In “Spring Whistles” Lucy Larcom explores the promise inherent in the untried, as three boys joyfully anticipate the sounds their whistles will make. The engraving from an original by Mary Ann Hallock is perhaps the best of her works appearing in Our Young Folks.

After cutting a length of green willow and slipping off the bark in one piece, the whistle-maker shaped the wood and slid the bark back over it; the whistle played as long as it stayed moist. Whistles of willow and poplar, Jacob Abbott reminds us in Up the River, could be made only in spring: “ … such whistles can not be made at any other season than in the spring, for that is the time when the alburnum is formed between the bark and the wood, and it is in consequence of the soft and pulpy condition of this alburnum that the bark will separate from the wood so easily. … The place where it is formed is just beneath the bark. It is at first a mere pulpy mass, very soft and full of juice. In the willow and poplar, and in some other trees, it is so soft in the small stems that, by striking upon the bark gently all around with some smooth object, such as the handle of a knife, the alburnum is crushed, and the whole mass becomes soft and slippery, and then the bark can be easily slipped off, and so the whistle can be made.” The seated boy in this engraving is doing just that.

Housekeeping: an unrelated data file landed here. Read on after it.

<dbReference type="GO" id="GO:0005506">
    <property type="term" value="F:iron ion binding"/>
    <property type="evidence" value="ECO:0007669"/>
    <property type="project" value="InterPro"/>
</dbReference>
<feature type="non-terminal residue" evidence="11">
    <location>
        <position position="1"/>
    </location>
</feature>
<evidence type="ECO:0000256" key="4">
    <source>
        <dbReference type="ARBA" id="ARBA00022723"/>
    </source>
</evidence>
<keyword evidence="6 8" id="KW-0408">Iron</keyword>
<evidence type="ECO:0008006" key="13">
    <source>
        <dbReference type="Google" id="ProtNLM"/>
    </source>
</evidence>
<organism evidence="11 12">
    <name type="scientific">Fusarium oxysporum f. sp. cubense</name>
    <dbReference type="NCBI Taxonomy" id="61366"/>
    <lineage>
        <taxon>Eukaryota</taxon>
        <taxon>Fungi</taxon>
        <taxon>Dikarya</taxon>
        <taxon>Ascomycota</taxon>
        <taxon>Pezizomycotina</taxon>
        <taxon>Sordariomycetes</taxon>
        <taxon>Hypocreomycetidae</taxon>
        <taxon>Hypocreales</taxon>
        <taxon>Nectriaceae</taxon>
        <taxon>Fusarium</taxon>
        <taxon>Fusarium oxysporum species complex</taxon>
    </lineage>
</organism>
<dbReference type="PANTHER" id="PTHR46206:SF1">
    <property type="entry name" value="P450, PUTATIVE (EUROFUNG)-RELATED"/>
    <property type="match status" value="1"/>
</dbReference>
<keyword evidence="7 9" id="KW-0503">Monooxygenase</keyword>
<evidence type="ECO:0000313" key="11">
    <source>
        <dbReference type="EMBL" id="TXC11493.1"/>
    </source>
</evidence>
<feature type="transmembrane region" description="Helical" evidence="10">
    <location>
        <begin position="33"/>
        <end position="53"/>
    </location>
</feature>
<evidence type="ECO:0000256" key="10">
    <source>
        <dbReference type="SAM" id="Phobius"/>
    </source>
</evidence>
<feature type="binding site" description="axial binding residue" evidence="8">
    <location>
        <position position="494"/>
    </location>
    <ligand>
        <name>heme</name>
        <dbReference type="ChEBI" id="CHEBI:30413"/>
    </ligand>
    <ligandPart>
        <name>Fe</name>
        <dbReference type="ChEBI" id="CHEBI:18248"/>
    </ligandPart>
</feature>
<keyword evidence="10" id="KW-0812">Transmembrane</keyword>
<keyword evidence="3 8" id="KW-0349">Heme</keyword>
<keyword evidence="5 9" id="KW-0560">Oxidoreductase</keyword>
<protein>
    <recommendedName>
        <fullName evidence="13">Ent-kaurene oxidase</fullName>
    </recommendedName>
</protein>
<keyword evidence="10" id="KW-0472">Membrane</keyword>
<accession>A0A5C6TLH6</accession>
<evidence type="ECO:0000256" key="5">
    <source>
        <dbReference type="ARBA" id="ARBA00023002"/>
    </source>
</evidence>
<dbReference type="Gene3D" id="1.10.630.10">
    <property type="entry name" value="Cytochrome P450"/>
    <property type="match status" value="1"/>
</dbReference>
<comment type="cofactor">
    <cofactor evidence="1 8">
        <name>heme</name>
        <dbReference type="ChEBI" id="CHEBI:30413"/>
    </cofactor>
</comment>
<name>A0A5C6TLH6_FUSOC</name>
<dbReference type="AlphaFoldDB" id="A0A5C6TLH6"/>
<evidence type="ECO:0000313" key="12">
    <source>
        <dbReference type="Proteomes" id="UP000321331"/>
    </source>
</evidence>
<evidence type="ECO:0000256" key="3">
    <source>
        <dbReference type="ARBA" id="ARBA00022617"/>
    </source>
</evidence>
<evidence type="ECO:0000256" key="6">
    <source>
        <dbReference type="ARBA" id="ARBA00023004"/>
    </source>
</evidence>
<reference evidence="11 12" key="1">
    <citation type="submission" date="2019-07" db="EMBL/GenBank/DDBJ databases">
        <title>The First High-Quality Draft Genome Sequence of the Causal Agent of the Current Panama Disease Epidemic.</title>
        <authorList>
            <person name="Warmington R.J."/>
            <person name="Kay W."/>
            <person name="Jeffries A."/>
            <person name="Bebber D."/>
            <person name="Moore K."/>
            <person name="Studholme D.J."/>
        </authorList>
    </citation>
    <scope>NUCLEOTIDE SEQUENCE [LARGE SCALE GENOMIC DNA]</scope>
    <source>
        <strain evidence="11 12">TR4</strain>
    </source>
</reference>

“Spring Whistles,” by Lucy Larcom (from Our Young Folks, May 1870; p. 274)
Three boys, with whistles
Drawn by Miss M. A. Hallock.]       [See the Poem.
[Frontispiece for May 1870 issue]

Down by the gate of the orchard

This Saturday afternoon,

Harry and Arthur and Robin

Are getting their whistles in tune.

Different notes they are playing;

Different echoes they hear;—

Always the best of the music

Is in the musician’s ear.

Harry says, “Hark! when I whistle,

March winds are wind on the hills;

Waterfalls break from the snow-drifts;

Their thunder the forest fills.

Thousands of bluebirds and sparrows,

Sing on the branches bare;

Oceans of musical murmurs

Ripple and stir in the air.”

Arthur is whispering, “Listen!

Dropping of April showers,—

Dripping of rainy rosebuds,—

Flight of the rustling hours;—

And a speckled lark in the meadow,

That utters one long sad note,

As if the sorrow of gladness

Were hid in his little throat.”

“Whistle, O whistle!” cries Robin.

“Never such echoes could be

Coaxed from a twig of the willow

As wait in my whistle for me.

When I shape at last the mouthpiece

And let the rich music out,

You will think that Pan or Apollo

Is wandering hereabout:

“You will dream of orchards in blossom;

Of lambs in the grass at play;

And of birds that warble all summer

The wonderful songs of May.”

No doubt of it, Rob! in the whistle

That nobody yet has played,

Is sleeping a melody sweeter

Than ever on earth was made.

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